Mental Health of Newcomer Refugee and Immigrant Youth During COVID-19
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In this paper, we examine how the degree of newcomer youth assimilation and acculturation, food insecurity, resilience, and social connections affect the mental health of recent refugee and immigrant youth in a mid-sized city during the COVID-19 pandemic. The data for this study are based on a sample of newcomers, mostly refugees, surveyed between July and November 2020. Indicators of mental health problems include the frequency in which respondents felt sad, stressed, confused, isolated, helpless, nervous, hopeless, or depressed during the COVID-19 pandemic. Multivariate analysis points to the importance of resiliency and family density (i.e., number of siblings) for decreasing mental health problems, while food insecurity and length of residency in Canada increased them. Among these, food insecurity followed by resiliency were the strongest predictors of refugee and immigrant youth’s mental health.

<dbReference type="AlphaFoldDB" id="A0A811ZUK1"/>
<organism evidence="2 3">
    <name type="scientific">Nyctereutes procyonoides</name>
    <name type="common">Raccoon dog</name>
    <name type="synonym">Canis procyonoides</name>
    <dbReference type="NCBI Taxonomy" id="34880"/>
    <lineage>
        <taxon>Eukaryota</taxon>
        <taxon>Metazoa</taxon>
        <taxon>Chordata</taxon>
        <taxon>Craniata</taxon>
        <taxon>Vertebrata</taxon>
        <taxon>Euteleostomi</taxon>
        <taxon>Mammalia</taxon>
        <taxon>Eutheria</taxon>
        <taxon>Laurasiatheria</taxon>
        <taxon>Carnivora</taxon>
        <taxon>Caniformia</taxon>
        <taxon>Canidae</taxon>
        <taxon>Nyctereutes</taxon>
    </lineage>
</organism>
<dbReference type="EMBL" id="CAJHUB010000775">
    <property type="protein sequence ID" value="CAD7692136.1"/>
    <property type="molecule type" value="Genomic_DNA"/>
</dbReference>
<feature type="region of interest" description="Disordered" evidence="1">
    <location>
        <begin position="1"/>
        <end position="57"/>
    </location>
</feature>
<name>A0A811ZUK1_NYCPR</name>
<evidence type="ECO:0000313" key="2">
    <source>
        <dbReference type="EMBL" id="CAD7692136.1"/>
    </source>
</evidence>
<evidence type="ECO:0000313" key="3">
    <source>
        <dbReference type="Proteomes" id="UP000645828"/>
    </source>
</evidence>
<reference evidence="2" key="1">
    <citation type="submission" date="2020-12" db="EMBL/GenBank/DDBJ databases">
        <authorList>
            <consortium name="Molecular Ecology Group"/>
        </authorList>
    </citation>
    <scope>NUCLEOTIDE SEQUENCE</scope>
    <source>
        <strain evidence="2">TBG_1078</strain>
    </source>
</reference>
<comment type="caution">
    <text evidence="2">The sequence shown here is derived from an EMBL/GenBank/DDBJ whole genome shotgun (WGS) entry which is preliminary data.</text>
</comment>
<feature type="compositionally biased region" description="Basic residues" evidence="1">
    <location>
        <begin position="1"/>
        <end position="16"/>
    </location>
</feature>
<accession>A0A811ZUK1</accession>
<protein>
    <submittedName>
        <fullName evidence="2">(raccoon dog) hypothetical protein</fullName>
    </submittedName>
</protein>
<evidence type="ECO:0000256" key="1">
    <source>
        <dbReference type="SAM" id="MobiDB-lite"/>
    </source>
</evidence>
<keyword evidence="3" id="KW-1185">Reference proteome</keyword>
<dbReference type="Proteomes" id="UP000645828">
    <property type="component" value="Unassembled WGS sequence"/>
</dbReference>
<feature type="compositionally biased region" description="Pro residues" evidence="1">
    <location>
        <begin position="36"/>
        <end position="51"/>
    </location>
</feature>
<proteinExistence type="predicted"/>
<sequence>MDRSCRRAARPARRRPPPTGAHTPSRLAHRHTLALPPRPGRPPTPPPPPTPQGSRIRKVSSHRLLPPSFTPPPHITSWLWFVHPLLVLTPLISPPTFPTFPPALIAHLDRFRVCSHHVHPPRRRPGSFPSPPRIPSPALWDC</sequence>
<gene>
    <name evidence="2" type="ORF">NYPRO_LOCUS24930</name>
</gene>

Nakhaie, R., Ramos, H., Vosoughi, D., & Baghdadi, O. (2022). Mental Health of Newcomer Refugee and Immigrant Youth During COVID-19. Canadian Ethnic Studies, 54(1), 1-28.